The NBA is entering its All-Star Weekend, which is treated by most as the half-way point of the regular season despite most teams already having completed well over half of their games. It is of course too early to officially hand out end-of-season awards, but let’s take a look at who these awards would go to if the season ended today.

Defensive Player of the Year: Hassan Whiteside, Miami Heat

This choice was very difficult, but Whiteside’s defensive numbers cannot be ignored. He is leading the league in blocks per game with four, and it’s not particularly close. He is also top five in the NBA in rebounding, hauling in over 11 per game. Most importantly, he anchors a defense for the Miami Heat that is second in scoring defense in the entire league. He makes his presence felt night in and night out, and is a major reason why the Heat currently control a playoff spot in the cluttered Eastern Conference.

Runner-Up: Draymond Green, Golden State Warriors

Due to his team’s immense success on both ends of the court, Draymond has an inside track to winning this award. He brings elite energy on the defensive end every single night. He has the ability to guard every position on the floor and his defensive versatility is unmatched in the NBA. Green is also in contention for the Most Improved Player Award. He is averaging upwards of 14 points, nine rebounds, and seven assists per contest. Though it sometimes gets muddled by his impressive offensive output, Green’s defensive prowess is nearly unparalleled.

Rookie of the Year: Karl-Anthony Towns, Minnesota Timberwolves

Towns has taken the league by storm. Recently he has brought his game to another level, and has proven that the Timberwolves were justified when they selected him with the first overall pick in this past summer’s draft. He is averaging 17 points per game and over 10 rebounds. In the first half of his rookie season, he has more games with 25 points and 10 rebounds than the rest of his rookie class combined. Towns has an uncanny touch on his jump shot that very few seven-footers ever possess, as shown by his 85 percent free throw percentage. Towns is unquestionably the Rookie of the Year in the NBA, and should be a force to be reckoned with for years to come.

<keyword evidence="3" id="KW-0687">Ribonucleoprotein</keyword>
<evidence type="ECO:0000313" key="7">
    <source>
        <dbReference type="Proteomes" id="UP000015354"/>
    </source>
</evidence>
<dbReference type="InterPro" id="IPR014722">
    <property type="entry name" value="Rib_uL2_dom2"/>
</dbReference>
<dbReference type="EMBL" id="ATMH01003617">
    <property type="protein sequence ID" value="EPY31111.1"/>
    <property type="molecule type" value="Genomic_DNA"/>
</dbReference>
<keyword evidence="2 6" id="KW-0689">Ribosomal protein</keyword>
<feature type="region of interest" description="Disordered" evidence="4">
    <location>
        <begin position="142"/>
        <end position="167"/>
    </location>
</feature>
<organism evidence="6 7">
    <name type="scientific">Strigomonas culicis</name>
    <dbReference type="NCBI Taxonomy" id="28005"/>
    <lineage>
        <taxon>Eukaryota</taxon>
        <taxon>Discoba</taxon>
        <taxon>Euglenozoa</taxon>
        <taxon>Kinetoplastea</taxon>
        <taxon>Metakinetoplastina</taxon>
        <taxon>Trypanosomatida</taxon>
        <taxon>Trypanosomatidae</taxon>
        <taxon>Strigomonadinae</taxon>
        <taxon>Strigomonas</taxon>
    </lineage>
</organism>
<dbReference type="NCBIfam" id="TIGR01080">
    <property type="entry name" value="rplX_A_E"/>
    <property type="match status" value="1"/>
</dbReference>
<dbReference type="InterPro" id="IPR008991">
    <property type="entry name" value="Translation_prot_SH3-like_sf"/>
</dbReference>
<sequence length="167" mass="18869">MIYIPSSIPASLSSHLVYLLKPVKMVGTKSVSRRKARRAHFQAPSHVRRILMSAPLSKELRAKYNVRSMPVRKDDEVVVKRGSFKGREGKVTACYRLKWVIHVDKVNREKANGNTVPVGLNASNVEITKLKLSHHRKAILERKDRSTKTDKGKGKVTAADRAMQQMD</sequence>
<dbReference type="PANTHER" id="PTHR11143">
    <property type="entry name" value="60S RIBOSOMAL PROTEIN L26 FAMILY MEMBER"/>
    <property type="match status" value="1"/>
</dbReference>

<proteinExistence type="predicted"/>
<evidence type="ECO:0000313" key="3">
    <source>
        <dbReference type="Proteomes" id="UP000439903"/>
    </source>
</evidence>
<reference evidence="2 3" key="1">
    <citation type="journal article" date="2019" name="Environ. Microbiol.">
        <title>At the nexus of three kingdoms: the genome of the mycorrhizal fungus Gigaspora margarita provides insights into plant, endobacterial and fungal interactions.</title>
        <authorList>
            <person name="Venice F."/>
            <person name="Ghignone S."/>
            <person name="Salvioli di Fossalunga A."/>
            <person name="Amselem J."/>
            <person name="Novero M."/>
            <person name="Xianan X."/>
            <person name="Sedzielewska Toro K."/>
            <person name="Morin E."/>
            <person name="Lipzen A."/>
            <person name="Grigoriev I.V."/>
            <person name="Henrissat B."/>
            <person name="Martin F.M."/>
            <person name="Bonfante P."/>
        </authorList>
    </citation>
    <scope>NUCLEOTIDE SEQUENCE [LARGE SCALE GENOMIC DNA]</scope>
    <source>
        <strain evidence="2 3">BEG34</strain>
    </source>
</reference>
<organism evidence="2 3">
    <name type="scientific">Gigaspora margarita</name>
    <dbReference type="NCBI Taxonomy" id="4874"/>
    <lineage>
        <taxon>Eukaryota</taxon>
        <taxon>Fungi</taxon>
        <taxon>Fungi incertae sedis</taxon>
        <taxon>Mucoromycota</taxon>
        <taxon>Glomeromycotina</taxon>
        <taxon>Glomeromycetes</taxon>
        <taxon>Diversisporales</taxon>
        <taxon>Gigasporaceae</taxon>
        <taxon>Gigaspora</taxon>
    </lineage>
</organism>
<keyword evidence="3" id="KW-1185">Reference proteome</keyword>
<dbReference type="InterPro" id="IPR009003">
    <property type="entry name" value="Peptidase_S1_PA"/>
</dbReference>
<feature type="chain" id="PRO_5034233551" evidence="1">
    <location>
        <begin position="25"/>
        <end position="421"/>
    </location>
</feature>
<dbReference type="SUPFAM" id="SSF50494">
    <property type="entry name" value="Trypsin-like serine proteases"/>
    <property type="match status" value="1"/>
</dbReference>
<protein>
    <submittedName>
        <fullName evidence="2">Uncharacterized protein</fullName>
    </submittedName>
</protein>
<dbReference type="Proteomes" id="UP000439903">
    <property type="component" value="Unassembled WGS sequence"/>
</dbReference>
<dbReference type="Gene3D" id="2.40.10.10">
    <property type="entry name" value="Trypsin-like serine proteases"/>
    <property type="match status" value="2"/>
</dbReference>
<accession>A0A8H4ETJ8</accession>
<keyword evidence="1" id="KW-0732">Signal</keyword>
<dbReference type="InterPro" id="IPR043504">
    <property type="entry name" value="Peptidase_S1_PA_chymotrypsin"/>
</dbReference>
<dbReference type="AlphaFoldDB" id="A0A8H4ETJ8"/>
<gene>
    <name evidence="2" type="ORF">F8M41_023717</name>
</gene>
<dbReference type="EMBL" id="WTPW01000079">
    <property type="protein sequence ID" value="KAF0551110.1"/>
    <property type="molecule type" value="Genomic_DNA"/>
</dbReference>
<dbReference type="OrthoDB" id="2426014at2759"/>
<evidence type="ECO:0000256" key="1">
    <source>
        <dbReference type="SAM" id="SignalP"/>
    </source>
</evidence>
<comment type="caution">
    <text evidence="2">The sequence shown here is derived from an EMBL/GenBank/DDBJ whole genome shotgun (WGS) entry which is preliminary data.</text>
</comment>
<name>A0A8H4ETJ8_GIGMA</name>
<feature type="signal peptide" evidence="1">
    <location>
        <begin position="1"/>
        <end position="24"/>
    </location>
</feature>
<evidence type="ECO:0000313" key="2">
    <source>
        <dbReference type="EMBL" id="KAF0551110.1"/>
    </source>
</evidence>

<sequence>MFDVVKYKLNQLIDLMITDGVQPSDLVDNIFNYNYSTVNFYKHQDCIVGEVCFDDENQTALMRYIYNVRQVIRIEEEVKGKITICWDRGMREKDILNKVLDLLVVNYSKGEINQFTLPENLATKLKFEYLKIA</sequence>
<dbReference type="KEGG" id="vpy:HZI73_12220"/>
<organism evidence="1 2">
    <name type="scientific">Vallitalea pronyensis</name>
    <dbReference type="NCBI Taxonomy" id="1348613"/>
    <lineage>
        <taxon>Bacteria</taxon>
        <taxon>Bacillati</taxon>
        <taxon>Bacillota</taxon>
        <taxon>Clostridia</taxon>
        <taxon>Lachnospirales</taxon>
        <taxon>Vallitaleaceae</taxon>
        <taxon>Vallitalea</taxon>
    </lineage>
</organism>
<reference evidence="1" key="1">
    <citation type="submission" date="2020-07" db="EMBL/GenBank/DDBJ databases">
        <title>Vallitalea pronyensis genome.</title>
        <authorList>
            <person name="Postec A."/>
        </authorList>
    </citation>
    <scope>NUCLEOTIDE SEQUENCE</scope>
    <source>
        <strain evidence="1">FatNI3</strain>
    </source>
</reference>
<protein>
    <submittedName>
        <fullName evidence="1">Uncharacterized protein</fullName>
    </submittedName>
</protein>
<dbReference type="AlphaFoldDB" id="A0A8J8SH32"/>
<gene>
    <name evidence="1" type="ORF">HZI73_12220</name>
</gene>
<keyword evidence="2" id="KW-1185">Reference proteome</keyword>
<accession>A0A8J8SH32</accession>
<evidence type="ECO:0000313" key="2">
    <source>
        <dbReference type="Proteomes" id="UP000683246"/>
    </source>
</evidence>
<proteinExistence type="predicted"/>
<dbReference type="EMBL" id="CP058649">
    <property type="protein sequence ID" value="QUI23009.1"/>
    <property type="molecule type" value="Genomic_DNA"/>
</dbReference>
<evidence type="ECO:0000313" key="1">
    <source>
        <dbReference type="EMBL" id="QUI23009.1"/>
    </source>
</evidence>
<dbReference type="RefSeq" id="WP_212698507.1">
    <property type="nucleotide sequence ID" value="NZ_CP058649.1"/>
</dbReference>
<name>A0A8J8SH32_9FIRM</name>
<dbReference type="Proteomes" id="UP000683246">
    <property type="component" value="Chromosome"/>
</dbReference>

Runner Up: Kristaps Porzingis, New York Knicks

When the Knicks drafted the European back in June, he was viewed as a “project.” He was said to be a player who would take many years to acclimate to the American game. Now, he is being compared to a young Dirk Nowitzki. The 7’3” Latvian rookie is playing a key role for his team, averaging nearly 14 points per game, as he helps the Knicks compete for a playoff spot in the East.

Sixth Man of the Year: Victor Oladipo, Orlando Magic

Oladipo had been a starter for most of the first two years of his career, but midway through this season his coach decided it would be best for the team to bring the third-year shooting guard off the bench. He has been a sparkplug since this change, elevating his play as well as that of his teammates to another level. The Magic have already nearly matched their win total from last year (23 this season vs. 25 all of last season). He is averaging 14 points a game, to go along with four rebounds and four assists. At this juncture, he is the best sixth man in basketball.

Runner-Up: Will Barton, Denver Nuggets